Drive north or east of Watford City in McKenzie County. State Highway 1806 north or State Highway 23 east will take you to the shores of Lake Sakakawea.

If you use Google Maps, you’ll get something like this (the complete round trip with an extension to Four Bears is almost 3 hours.  But if you are just going to one spot, the drive is less than one hour):

Easy access from Watford City to Lake Sakakawea.

Our Recommendation

We were not boating when we explored the region.  We went northeast of Watford City and then north past the ghost town of Charlson.  We always take with us a U.S. Forest Service Map ($13) to see all the back roads and trails that got us down to the lake for a good day of hiking, sightseeing, and swimming.  Another useful tool is Google Earth that gives you a precise location and a view of what’s ahead on the trail.

Imagine the steep valley that drops down below this tributary to Lake Sakakawea. You can hike along the top, or take a canoe to explore the shoreline.

If you own a kayak or canoe, just about any road that goes up to the lake from McKenzie County will give you access. Again, a U.S. Forest Service Map is most helpful to find those access roads.

We have accessed the waterscape on canoe.  This summer we’ll do it with a kayak.  It allowed us to get up in to some of the tributaries.  Exploring the upper reaches scratches the curiosity itch.

A canoe or other smaller fishing boats gets up in to some of the tributaries of Lake Sakakawea so you can explore hidden riches.

 

If you want to get out on the water for little money (not free)– consider renting a canoe or kayak.  You can follow the shoreline, investigate bays and inlets, and get a sense of what it must have been like for the Thomas Jefferson’s Corps of Discovery.

 

 

Admittedly, it’s hard to find a canoe or kayak to rent.  Are there any in Williston or Minot? I don’t know any rentals. Do you?

East of Williston in Williams County (directly across the lake from Tobacco Gardens in McKenzie County)  is Lund’s Landing. You can rent a kayak or canoe there for the day.

http://www.lundslanding.com/fishingboatrentals.htm

People who drive up from Bismarck have a couple of places where they can pick up a canoe or kayak in Mandan. They have multi-day rates so you can rent one day and return the next.

http://0317f38.netsolhost.com/rentals.html

http://www.paddleonnd.com/rentals.html#kayak

If you have a boat, here are a couple of good points to consider: the first access point is the Four Bears Peninsula, on the far eastern edge of McKenzie County, is a popular access to the water. A boat ramp, bait shop and large parking area will let you get out on the water. It will introduce you to Native American history of the region. Go in August to take in the Little Shell Powwow.  The peninsula extends south of the Four Bears Casino where people camp, fish and picnic.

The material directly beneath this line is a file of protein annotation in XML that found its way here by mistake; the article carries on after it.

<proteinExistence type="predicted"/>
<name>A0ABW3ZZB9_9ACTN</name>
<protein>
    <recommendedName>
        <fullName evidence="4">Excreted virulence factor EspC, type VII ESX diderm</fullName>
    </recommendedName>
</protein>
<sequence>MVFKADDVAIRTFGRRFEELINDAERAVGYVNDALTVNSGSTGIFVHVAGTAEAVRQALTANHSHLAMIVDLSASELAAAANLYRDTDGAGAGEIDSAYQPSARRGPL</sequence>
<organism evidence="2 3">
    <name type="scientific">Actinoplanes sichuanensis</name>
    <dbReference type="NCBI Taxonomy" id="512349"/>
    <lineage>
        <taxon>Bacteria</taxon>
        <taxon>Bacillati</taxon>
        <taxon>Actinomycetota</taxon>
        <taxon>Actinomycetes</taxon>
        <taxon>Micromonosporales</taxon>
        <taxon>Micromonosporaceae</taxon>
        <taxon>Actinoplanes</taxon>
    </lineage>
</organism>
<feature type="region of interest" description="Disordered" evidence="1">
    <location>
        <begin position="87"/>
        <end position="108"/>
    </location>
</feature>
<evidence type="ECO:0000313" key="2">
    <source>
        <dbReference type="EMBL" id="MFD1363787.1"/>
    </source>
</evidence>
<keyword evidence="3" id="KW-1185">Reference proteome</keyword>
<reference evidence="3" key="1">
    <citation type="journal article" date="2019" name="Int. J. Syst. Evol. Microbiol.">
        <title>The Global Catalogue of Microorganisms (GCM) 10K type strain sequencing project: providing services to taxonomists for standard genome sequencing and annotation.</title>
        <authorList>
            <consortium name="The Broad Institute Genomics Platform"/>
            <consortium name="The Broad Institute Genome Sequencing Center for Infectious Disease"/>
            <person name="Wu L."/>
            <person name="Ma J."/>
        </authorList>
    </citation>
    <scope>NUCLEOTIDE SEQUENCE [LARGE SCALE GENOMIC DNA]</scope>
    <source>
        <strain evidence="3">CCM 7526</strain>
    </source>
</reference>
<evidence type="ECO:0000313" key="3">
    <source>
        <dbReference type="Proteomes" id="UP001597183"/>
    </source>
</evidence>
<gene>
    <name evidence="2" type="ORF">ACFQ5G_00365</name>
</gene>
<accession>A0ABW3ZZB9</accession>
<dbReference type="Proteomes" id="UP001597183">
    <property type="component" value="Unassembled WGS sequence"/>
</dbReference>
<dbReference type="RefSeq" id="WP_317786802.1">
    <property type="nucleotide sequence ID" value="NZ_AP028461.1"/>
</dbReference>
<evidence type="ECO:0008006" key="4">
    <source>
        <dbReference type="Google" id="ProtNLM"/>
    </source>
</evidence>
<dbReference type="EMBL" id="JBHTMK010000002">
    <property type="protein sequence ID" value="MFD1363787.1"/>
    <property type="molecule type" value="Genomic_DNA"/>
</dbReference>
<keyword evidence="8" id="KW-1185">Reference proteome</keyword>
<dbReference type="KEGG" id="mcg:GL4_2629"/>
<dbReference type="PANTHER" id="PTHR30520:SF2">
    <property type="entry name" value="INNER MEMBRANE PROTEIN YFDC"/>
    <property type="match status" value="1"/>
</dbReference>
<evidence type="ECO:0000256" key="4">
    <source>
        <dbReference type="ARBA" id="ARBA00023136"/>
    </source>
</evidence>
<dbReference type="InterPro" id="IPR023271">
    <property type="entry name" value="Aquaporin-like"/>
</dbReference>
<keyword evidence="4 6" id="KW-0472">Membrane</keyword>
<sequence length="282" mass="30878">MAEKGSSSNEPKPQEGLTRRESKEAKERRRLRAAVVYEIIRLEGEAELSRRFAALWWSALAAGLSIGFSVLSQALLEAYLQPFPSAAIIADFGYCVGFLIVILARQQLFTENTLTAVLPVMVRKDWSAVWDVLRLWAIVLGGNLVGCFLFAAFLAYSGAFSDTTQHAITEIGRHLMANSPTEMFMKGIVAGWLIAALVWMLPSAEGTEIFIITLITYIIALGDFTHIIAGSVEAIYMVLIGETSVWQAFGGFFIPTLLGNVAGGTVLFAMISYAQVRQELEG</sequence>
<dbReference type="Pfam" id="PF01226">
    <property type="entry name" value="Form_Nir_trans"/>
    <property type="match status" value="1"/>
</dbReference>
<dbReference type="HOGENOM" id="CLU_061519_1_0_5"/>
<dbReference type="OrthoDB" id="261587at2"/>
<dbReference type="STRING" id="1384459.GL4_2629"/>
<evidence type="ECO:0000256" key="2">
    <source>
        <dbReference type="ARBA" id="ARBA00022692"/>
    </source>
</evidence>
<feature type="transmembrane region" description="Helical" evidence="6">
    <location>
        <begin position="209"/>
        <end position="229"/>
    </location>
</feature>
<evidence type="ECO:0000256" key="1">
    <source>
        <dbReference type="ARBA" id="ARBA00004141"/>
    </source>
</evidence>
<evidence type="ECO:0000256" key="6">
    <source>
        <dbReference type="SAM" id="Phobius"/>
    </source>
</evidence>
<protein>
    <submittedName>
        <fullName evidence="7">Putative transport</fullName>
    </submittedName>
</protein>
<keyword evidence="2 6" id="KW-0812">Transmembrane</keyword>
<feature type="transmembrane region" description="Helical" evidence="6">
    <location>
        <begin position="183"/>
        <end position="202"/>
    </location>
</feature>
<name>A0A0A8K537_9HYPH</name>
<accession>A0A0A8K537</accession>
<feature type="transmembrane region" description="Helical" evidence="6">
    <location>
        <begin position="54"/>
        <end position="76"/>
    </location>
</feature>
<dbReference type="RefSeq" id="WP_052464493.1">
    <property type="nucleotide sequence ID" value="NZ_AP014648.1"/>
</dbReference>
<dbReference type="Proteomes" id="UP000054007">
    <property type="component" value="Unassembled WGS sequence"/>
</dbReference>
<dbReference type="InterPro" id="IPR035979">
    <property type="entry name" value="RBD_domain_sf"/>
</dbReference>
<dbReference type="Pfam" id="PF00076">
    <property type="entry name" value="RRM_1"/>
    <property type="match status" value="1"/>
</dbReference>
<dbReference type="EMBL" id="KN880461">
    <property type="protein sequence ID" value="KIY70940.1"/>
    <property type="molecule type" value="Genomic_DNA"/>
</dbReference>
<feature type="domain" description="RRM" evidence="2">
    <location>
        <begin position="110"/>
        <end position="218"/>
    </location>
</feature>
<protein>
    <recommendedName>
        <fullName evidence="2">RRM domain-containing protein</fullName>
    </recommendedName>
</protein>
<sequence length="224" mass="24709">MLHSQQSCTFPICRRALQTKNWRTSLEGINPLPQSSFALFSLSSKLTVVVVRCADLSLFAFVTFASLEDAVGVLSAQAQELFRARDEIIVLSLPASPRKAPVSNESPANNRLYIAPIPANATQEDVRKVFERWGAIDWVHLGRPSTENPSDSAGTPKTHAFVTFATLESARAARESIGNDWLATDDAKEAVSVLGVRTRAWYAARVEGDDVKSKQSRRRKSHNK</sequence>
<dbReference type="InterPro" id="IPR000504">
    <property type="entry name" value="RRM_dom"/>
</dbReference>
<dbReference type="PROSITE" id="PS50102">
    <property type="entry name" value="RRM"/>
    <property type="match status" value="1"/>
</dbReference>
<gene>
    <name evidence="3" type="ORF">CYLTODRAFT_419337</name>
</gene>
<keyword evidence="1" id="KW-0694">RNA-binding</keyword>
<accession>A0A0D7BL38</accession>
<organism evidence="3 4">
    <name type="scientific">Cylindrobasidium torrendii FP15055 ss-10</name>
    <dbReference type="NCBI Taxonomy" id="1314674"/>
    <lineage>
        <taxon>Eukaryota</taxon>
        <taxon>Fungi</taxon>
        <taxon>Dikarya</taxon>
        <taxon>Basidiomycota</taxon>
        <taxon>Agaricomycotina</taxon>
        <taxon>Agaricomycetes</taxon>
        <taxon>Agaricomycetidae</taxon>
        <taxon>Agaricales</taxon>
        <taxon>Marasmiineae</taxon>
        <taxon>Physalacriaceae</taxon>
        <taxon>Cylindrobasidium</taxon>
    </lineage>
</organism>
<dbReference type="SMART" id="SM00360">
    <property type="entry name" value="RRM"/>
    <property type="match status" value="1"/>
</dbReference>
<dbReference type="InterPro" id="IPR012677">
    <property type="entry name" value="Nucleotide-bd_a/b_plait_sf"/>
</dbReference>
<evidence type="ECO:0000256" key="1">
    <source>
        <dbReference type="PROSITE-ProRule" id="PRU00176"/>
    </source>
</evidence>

Others recommend

(The goal this summer is to check out this highly recommended McKenzie County location.)

The second access point is Tobacco Garden Creek Bay — 2 miles east of Watford City on ND Highway 23, then 25 miles north and east on ND Highway 1806. The resort is open year round and is pet-friendly. A full-service restaurant serving: Breakfast, Lunch, and Dinner – with Prime rib every Saturday Night.  A convenience store providing Groceries, camping supplies, off sale beer, bait and tackle shop, gas on the water, and everything in between.  There are over 100 camp sites, two log cabins, family picnic shelters, two playgrounds, wireless Internet and hiking on the Birnt Hills Trail – a certified Lewis and Clark site.

We’re always looking for other free or low-cost opportunities to explore Lake Sakakawea.  What do you recommend?

Here’s another free spot in McKenzie County to explore

Subscribe to this blog to get more ideas to explore in this great state of North Dakota

To get a free 22 page travelogue to plan your trip in McKenzie County, just type in the word “McKenzie” in the subject field and send.

 

 

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Golden Valley – the town that met the rail company halfway

Incredible marketing and entrepreneurship in 1900 started the happy little town of Golden Valley. Out of nothing, the town started and grew – and to this day Golden Valley gives you a reason to pull off Highway 200 between Hazen and Killdeer.

The disappearing tribute to North Dakota's indigenous people -- the Indian Head State Highway Sign. Just one or two remain along Highway 200 near Golden Valley.

The disappearing tribute to North Dakota’s indigenous people — the Indian Head State Highway Sign. Just one or two remain along Highway 200 near Golden Valley.

 

We like stopping there because it has a peaceful and protected feel to it. Nestled in a valley, noise, weather and outside traffic is minimal.  Plus, it has a couple of interesting shops for browsing and a great little place for food and libations.

snowy hilllside at Golden Valley North Dakota

Sunrise at Golden Valley, North Dakota

The town is a tribute to perseverance and entrepreneurship.

George V. Bratzel took lemons a corporation served him and turned them into proverbial lemonade.  He was a rail agent for the Northern Pacific Railroad in Hebron, North Dakota. The company shipped him to the far end of the state, to Beach.  Then, yanked him back to Hazen a couple of years later and fired him.  It turns out his supervisor at the railroad wanted his son to have a job, so Danielson was fired to make room for the son.